Network Types seem very easy to add. Go into the UI as a System Administrator, select the Network/Network Types menu item from the top menu, click the Create Network Type button, and give it a name. That's it, right?
No, not at all.
A Network Type's name does little good on its own. The strength of the Network Type is in its mapping of a set of data to the Network Protocols that would use that set of data.
On this page, we will discuss the UI aspect of adding a new Network Type. See Network Protocols on the details of how to add a new Network Protocol. We separate that topic out because while you could add a Network Protocol without a new Network Type (e.g., a new protocol for an existing Network Type to a new server API, or even a new sever API version), creating a new Network Type without a Network Protocol to use it is of no use to the system.
Network Type UI Customization
Data for a Network Type gets stored in the following LPWAN Server database records:
Networks - Intended to keep any data used to access the remote network. This could range from username/password credentials to stored JWT tokens or more. (This data is encrypted by the server.) The data is saved in the securityData field of the record in a JSON structure. This record implies the existence of a remote network API server at the baseURL in the main data of the record.
ApplicationNetworkTypeLinks - Intended to keep the data required for an application on the remote networks of the type. The Network Type-specific data is kept in the networkSettings field of the database record in a JSON structure. Existence of this record implies the existence of the application on the remote networks of the type.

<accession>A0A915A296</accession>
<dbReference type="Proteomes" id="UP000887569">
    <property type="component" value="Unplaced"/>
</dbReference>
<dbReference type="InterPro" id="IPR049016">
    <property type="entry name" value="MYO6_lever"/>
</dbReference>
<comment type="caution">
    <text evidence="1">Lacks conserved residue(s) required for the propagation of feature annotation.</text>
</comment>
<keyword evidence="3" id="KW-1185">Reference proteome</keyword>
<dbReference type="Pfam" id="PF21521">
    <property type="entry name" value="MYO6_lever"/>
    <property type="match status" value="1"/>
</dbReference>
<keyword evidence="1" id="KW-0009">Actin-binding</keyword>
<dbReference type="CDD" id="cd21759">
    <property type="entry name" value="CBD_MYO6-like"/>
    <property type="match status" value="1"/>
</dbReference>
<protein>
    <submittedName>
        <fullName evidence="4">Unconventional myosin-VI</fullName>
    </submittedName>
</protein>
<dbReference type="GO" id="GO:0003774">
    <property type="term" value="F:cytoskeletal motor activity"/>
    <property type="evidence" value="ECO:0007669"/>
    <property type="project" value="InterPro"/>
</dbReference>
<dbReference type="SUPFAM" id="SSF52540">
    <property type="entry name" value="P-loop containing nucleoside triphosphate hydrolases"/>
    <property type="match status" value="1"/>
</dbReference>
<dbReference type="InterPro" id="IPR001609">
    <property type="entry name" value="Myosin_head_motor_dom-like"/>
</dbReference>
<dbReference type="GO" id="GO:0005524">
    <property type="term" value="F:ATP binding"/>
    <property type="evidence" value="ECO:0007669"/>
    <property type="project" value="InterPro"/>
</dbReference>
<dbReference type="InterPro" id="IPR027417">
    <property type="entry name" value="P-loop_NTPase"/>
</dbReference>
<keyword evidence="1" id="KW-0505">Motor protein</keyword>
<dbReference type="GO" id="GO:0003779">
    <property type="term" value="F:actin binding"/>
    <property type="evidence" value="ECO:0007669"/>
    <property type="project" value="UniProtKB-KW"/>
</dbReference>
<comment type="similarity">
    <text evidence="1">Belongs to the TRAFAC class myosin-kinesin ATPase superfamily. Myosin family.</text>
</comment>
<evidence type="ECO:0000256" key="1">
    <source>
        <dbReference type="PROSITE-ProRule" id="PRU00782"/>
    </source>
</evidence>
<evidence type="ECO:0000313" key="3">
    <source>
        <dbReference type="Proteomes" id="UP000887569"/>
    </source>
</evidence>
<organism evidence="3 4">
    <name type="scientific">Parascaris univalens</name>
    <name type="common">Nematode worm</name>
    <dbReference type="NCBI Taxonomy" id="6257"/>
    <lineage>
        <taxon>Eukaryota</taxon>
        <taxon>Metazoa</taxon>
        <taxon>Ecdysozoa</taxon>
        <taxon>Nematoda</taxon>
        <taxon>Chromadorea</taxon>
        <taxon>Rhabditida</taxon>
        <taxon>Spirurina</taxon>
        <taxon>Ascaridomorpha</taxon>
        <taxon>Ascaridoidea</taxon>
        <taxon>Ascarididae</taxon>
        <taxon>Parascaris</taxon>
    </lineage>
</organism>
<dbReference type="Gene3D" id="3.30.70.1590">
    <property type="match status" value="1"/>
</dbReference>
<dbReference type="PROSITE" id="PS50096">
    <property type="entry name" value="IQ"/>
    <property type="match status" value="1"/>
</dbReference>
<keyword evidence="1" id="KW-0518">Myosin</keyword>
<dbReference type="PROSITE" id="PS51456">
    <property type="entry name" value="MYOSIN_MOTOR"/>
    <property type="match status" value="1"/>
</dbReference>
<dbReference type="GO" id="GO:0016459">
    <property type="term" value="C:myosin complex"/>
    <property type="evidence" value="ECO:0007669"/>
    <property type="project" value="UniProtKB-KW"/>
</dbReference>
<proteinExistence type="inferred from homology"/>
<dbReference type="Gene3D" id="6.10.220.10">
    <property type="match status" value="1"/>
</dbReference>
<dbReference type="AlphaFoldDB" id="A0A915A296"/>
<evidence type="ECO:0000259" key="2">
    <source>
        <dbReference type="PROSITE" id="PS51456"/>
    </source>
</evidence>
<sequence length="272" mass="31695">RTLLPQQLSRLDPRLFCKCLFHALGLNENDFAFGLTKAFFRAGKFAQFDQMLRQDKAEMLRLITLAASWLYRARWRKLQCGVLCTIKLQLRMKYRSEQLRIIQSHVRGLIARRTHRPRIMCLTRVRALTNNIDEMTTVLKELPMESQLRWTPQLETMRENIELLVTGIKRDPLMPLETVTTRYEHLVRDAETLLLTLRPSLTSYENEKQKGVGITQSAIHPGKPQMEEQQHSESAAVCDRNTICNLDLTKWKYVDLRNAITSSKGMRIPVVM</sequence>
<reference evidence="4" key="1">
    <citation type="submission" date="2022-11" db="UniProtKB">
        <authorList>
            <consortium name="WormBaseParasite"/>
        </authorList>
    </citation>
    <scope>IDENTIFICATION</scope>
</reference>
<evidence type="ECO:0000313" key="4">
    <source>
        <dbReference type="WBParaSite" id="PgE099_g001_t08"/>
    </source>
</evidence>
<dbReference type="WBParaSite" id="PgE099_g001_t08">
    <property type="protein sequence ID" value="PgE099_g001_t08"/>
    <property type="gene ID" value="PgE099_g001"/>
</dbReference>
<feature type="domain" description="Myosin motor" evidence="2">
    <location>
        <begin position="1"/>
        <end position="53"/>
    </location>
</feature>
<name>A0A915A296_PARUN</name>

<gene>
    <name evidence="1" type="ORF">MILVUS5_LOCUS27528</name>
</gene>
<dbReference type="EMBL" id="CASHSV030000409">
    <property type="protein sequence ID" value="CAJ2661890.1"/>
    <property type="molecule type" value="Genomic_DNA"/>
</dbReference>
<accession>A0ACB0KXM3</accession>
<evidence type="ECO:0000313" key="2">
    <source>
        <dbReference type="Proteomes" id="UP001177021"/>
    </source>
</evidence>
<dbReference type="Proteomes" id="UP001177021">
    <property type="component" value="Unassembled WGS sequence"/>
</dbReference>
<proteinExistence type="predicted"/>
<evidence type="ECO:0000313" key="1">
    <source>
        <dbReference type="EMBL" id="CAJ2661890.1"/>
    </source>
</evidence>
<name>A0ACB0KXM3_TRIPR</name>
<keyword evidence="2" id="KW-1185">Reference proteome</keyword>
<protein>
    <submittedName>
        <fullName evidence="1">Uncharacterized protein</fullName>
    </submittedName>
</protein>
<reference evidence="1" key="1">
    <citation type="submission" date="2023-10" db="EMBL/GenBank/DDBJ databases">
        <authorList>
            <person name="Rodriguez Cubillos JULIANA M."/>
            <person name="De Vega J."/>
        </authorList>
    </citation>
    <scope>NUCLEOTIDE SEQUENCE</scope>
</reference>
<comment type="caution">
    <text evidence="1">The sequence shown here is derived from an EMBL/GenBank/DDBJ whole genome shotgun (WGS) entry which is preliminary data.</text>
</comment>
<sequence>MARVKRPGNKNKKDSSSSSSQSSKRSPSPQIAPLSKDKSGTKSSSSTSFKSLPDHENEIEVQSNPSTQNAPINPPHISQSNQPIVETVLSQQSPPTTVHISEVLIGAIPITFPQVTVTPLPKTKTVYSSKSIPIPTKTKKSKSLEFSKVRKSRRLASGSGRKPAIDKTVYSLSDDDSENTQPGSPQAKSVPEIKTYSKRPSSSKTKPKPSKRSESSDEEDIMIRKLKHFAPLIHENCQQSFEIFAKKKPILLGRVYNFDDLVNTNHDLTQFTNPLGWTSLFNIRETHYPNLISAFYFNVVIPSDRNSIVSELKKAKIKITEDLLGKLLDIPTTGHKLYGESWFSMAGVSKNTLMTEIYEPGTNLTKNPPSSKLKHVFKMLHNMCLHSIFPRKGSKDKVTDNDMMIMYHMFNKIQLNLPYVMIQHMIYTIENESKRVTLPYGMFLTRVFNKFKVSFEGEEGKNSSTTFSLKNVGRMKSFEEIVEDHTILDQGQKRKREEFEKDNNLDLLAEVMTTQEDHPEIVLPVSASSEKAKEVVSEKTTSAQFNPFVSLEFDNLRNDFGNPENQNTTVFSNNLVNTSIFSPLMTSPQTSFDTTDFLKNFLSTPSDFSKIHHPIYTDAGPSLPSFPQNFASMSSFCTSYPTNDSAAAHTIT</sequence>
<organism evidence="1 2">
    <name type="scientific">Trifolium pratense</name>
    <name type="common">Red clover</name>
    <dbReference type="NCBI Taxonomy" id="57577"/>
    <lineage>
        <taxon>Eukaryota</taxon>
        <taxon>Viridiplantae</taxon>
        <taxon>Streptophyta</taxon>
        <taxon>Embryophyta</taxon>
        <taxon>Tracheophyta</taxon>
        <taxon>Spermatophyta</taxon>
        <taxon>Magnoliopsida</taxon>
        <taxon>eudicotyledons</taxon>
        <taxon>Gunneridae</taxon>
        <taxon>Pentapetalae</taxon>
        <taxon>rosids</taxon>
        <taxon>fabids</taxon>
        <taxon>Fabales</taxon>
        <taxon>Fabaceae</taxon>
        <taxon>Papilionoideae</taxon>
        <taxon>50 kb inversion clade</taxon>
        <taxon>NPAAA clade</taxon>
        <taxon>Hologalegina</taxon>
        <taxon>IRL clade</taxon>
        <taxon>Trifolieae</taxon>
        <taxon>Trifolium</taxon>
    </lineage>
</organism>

DeviceNetworkTypeLinks - Intended to keep the data required for a device on the remote networks of the type. The Network Type-specific data is kept in the networkSettings field of the database record in a JSON structure. Existence of this record implies the existence of the device on the remote networks of the type. Note that these device records reference Device Profiles.
DeviceProfiles - Intended to consolidate device configuration settings for a Network Type so they do not need to be reentered for each device of the same manufacture. A deviceNetworkTypeLink will point to a deviceProfile. Some remote network APIs may or may not support the concept, but that is left to the implementor of the Network Protocol. The Network Type-specific data is kept in the networkSettings field of the database record in a JSON structure.
The UI for these records appears on the screens for the more general data entry. For example, at the bottom of the Application data entry screens, there is a list of available Network Types for the application. Clicking the checkbox controls the creation of the applicationNetworkTypeLinks record for that Network Type, and exposes (or hides) the custom UI for that type. That UI code is responsible for populating the networkSettings field with the data required for an Application of that Network Type.
In order to add the UI Customization for a Network Type, React UI code is
written and added to the codebase. Within the LPWAN Server UI source code,
there is a directory
ui/src/views/NetworkCustomizations. Within that
directory, there is a
README.txt file that explains the extension process in
detail. However, the general idea is that for each Network Type, there is a
subdirectory of the same name as the Network Type which contains the React UI
code for each data type mentioned above: network.js, company.js, application.js,
device.js, and deviceProfile.js.
Note that later changes to the Customized UI code that alter, add, or remove data will likely require changes to the Network Protocols code in the REST Server.